I am no stranger to committee work. When we moved to Wisconsin, over twenty years ago now, I immersed myself in our local school system. I had a boy entering kindergarten within a year and was expecting my second son. Getting involved in our school district was one of the most fulfilling and important jobs I’ve done. Part of my involvement has been committee work.
Committee work is not for the faint of heart but can be a good investment of time if the committees are run well, members are able to have open discourse, and time is used productively. Not all the committees I served on fit these characteristics but most have fit enough that I return for more.
I remember the first committee I was a part of in our school district. My oldest son was in a multi-age room and his teacher suggested I sit on the report card committee. We were transitioning to a new report card system and they needed parent representatives on the committee. So, I participated. As you can imagine, this committee brought out many strong opinions from the members. I remember becoming flustered when a teacher told me my son should not be getting 100’s on everything – that was my point exactly! Where were challenge and differentiation indicated? Something needed to be implemented and then shown on the report card to reflect the level of rigor! Yes, even at the elementary level. I believe we did implement something like an asterisk. Once the new cards were finalized, the committee ended.
I also sat on the curriculum committee for a while many years ago. This committee both fascinated and frustrated me. I love curriculum when it is of high quality, student-centered, hands-on, and reflective. I also love to develop it, implement it, and evaluate it. However, all that takes time. One of the biggest frustrations of the curriculum committee was seeing how one curriculum might be chosen over another – basically, lessons are chosen by opinion and politics, with some fiscal responsibility thrown in for good measure. Obviously, this is not ideal for the student. And, then, if curriculum is only used for a short time – let’s say a year or two – how can one properly evaluate how it was implemented and how effective the curriculum was at engaging the students and stimulating their learning. Too often, the baby was thrown out with the bathwater, in my opinion.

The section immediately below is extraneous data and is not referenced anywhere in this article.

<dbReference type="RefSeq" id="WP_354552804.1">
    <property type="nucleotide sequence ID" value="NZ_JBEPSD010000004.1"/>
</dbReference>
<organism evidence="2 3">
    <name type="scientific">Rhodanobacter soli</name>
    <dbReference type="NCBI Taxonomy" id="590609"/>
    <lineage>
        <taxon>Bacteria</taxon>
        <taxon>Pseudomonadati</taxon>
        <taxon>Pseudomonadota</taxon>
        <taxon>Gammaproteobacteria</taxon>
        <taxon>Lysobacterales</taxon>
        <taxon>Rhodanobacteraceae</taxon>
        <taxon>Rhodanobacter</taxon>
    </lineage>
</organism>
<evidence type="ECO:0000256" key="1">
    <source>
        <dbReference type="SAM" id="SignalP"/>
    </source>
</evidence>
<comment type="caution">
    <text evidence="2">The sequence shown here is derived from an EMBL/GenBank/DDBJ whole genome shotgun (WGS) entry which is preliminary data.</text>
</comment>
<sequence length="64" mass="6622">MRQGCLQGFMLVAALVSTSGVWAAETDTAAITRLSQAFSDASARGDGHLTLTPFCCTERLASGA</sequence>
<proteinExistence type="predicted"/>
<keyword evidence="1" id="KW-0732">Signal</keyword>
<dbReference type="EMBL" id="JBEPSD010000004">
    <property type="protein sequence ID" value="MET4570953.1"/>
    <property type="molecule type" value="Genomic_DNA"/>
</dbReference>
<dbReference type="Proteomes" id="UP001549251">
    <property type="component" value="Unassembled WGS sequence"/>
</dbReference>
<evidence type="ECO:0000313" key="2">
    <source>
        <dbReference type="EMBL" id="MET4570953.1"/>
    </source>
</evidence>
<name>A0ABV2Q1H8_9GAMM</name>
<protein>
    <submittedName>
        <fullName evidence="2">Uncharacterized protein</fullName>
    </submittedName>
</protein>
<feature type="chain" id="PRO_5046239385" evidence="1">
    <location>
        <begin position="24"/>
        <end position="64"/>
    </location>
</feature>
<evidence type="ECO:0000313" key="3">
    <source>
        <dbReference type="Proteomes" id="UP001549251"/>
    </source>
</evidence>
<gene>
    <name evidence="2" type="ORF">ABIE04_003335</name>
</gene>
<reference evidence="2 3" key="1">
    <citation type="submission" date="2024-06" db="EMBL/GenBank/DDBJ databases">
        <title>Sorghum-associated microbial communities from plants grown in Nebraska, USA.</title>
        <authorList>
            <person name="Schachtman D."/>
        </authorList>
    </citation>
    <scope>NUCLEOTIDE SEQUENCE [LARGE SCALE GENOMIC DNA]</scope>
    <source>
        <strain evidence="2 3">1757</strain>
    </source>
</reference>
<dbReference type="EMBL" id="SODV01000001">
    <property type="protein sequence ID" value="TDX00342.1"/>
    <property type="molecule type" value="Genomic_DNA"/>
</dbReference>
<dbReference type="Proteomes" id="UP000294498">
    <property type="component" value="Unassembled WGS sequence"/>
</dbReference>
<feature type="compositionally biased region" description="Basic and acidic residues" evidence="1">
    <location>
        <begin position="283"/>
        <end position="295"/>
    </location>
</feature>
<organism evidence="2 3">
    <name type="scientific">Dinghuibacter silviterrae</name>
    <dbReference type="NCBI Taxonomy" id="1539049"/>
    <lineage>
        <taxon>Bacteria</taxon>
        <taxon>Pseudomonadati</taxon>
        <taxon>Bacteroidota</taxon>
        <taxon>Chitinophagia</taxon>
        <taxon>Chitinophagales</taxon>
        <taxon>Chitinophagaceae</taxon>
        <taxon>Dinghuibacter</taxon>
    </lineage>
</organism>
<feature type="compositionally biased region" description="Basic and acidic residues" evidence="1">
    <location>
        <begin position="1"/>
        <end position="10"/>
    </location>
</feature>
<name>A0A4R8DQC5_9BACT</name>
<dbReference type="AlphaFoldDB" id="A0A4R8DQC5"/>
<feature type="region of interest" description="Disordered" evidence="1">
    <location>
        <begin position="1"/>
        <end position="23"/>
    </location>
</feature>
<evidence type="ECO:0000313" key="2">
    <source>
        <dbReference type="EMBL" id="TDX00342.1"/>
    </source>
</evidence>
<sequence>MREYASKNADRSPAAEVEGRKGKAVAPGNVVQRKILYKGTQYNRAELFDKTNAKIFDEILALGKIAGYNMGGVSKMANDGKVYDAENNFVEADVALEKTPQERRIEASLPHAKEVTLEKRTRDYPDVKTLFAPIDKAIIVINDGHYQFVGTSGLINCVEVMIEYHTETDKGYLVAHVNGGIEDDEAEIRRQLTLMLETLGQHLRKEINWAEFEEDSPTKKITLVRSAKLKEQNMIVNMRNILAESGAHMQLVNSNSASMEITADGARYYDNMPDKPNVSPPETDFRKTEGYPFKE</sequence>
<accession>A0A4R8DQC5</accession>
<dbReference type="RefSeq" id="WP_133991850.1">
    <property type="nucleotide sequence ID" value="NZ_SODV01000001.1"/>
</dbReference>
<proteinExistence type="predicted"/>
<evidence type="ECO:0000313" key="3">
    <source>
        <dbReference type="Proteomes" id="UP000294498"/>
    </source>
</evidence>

Over the years, I served in other ways that were not deemed committee work but functioned much the same way. These groups included the PTO and the Band Parent Group at the High School. One of the most important ingredients in a well functioning committee is to have a leader that allows everyone a chance to talk and voice their opinion. The leader must also keep things moving forward without committee members feeling they are being pushed into decision making before the time is right and all discussion has been exhausted.
This afternoon, I will begin participation in my second year as a member of the Student Learning and Achievement Committee for our school district. My youngest son is a high school senior. There is still time to try and make a difference. At midpoint last year if you asked me if I would continue being on this committee, I would have said no. But, at the very last meeting in May, we had a great discussion over grading policies. Not everyone agreed on what was being set forth. It stimulated questions and discussion and participation of administration at the high school. It was productive! It was during that meeting I decided to continue being a committee member!